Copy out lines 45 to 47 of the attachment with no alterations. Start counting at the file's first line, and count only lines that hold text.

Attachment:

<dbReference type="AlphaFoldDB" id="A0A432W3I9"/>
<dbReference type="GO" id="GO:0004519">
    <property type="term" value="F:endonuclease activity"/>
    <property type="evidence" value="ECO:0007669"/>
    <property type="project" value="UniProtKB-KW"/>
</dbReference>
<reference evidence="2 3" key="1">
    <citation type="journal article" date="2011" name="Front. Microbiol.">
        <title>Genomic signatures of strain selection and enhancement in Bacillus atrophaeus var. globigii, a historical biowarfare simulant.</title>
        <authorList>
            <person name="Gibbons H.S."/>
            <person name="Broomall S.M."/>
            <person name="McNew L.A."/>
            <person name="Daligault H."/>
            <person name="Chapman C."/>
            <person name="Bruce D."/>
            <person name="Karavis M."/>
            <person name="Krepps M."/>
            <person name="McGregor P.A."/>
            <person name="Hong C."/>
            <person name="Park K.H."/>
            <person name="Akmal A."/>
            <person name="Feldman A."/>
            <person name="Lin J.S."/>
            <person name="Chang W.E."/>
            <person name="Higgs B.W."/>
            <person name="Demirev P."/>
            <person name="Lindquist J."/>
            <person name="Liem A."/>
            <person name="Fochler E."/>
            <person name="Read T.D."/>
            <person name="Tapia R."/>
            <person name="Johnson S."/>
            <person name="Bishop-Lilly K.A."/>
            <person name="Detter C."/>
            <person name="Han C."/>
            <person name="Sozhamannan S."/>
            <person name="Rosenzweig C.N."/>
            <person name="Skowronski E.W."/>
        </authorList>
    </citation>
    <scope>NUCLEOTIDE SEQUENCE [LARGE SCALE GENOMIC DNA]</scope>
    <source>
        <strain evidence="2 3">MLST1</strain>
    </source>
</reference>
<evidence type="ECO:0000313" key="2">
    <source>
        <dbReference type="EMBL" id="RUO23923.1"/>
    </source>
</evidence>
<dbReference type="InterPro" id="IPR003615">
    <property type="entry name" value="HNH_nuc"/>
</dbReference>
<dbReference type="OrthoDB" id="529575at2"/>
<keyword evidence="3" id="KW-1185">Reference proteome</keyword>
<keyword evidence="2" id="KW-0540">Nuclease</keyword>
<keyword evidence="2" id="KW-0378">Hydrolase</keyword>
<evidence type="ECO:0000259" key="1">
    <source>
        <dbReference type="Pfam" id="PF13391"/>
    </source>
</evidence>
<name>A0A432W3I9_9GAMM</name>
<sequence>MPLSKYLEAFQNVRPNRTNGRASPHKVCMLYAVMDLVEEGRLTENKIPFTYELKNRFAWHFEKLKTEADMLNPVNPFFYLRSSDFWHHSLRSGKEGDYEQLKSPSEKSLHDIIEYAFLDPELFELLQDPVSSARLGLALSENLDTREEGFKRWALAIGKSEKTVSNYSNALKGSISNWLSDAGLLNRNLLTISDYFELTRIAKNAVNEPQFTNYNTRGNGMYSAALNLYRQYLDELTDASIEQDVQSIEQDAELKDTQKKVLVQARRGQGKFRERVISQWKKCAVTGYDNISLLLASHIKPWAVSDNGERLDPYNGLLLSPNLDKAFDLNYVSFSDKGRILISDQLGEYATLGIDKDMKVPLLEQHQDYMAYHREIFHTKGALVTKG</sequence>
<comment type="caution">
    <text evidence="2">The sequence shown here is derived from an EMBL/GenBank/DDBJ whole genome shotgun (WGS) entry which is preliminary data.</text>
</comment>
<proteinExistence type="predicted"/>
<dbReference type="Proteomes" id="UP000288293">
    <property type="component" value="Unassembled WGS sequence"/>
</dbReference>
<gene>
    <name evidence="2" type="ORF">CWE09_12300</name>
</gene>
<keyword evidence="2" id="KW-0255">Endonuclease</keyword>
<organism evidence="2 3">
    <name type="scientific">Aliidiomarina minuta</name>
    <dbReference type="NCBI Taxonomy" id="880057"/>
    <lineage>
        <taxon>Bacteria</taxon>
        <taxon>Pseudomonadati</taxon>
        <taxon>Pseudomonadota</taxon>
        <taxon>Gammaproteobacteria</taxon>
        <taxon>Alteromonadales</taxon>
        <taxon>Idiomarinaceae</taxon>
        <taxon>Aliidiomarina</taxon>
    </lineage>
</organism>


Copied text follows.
    </source>
</reference>
<evidence type="ECO:0000313" key="2">